What the History Books Won’t Tell You About George Washington

What the History Books Won’t Tell You About George Washington

What the History Books Won’t Tell You About George Washington

What the History Books Won’t Tell You About George Washington

YOU NEVER FORGET YOUR FIRST
A Biography of George Washington
By Alexis Coe
Read by Brittany Pressley

Given that we are now a nation of armchair epidemiologists, it felt eerily relevant to learn that George Washington survived the following diseases, among others: smallpox, malaria (six times), diphtheria, tuberculosis (twice), dysentery and tuberculosis at the same time (four times), and pneumonia.

We generally take it for granted that Washington was an impressive man, but to triumph over this many illnesses at a time when cures ranged from draining your blood to draining your blood again seems near superhuman. Even more so when the ailments are presented in list form with symptoms (including words like “excruciating,” “bloody,” “pustules”) and treatments (sometimes just “prayer”), as they are in “You Never Forget Your First,” Alexis Coe’s new biography of the man and president we only thought we knew.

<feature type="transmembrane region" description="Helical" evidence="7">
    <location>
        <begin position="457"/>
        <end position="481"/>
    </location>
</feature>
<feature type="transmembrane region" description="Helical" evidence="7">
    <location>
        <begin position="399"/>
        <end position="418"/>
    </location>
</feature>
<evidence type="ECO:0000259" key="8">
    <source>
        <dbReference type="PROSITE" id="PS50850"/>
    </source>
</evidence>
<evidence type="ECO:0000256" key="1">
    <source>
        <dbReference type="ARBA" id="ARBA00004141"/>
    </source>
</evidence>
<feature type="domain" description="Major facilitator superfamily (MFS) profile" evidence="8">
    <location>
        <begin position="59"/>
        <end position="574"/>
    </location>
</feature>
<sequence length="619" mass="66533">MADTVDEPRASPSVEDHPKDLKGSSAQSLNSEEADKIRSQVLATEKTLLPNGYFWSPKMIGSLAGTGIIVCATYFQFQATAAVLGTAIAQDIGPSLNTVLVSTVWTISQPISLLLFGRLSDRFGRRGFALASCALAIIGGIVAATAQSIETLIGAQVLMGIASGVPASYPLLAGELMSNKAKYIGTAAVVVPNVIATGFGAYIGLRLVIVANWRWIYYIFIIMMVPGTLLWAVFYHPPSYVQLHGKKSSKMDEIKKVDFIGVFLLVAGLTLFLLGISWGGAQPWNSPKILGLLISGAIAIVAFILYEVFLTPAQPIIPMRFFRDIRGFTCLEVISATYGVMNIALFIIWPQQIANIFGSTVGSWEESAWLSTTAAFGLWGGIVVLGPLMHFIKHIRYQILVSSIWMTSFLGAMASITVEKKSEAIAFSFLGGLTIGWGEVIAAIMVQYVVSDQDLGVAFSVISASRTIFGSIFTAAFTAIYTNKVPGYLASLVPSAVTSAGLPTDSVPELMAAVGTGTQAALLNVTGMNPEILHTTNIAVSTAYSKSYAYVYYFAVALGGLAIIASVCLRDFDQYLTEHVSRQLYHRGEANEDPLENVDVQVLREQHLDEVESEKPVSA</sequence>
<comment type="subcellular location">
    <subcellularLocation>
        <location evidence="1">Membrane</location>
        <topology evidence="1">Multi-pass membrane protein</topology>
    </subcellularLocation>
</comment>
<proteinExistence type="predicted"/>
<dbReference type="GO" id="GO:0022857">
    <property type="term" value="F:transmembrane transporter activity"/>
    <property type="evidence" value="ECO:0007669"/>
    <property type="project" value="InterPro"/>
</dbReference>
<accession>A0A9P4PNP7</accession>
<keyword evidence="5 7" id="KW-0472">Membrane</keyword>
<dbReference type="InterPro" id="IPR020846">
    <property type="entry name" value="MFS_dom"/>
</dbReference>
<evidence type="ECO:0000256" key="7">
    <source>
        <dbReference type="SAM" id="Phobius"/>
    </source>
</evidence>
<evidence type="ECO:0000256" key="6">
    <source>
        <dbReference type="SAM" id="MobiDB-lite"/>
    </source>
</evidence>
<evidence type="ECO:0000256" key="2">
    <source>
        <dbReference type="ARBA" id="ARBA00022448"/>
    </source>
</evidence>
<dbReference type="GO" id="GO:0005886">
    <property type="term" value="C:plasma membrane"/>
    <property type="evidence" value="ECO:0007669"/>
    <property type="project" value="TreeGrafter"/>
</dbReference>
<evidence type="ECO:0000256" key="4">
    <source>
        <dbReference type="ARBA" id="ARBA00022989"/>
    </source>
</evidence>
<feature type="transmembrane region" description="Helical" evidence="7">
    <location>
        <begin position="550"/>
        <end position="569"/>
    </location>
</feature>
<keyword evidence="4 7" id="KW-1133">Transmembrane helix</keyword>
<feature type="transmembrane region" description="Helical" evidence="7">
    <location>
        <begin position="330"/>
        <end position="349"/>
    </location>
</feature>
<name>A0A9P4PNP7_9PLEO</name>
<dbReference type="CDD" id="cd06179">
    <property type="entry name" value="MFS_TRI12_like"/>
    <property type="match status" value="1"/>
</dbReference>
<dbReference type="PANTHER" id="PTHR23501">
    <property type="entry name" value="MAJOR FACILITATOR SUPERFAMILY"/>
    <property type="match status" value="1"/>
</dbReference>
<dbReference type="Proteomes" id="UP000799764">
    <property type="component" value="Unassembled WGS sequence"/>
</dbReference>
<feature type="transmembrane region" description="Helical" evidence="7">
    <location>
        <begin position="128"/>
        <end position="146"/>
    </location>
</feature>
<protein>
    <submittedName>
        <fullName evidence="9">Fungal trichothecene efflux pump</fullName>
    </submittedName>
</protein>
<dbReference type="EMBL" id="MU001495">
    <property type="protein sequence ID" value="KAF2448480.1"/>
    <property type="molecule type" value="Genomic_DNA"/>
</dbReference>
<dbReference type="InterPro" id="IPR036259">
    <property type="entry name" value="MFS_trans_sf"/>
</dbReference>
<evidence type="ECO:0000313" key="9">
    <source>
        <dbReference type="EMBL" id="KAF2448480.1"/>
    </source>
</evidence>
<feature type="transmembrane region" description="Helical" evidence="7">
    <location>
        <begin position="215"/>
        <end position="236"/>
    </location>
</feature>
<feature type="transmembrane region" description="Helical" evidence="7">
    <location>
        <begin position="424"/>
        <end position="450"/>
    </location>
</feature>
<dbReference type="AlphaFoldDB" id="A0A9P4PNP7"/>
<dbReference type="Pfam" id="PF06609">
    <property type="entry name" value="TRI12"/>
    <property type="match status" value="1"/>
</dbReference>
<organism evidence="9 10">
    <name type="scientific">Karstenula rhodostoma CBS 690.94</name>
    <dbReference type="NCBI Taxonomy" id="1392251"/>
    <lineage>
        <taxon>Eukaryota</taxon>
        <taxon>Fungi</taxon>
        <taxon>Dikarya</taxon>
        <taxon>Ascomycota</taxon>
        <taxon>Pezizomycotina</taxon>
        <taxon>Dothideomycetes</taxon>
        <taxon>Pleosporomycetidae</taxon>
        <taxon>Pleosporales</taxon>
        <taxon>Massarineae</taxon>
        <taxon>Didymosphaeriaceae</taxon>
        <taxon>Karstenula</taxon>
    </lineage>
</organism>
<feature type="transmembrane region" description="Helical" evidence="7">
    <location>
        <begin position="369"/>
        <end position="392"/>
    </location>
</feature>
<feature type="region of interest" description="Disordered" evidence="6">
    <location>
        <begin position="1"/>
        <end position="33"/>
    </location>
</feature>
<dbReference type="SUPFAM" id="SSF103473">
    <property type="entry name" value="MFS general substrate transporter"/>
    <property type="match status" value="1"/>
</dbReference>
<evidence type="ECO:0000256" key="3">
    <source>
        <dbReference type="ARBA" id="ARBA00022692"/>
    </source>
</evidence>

As this historian illustrates, most of what we do know is either untrue — no child would chop down a cherry tree in order to make mischief; wood would be an exceptionally bad material for dentures — or less interesting than what the existing history books have overlooked.

The table of diseases (hard to follow in the narrator Brittany Pressley’s audiobook version, in which the jolting transitions between narrative and sidebar detract from the experience) isn’t there just for fun; it is a stealth fighter in Coe’s battle against the existing canon of Washington biographies. The physical obstacles the man has overcome, she argues, are better evidence of his strength and resilience than the details that other popular biographers have focused on: namely, his thighs. She nicknames these historians, Ron Chernow first among them, the “Thigh Men of Dad History,” i.e. men (and they are all men) who write history about men for men. To her, their reflexive focus on Washington’s stereotypical masculinity means that they neglect other things that are more important: his shortcomings and contradictions, the textures of 18th-century life. The nickname makes me cringe, but it’s effective.

It also hints at Coe’s larger project, which is an important achievement. She has cleverly disguised a historiographical intervention in the form of a sometimes cheeky presidential biography. In swiftly departing from the “Thigh Men,” she demonstrates that just because more conventional presidential biographies sometimes approach the length of the Bible (Chernow’s “Washington” is 900 pages), that doesn’t mean they are an infallible or unfiltered record of events. History, this book argues, is always an interpretation of the past and an argument about what it means.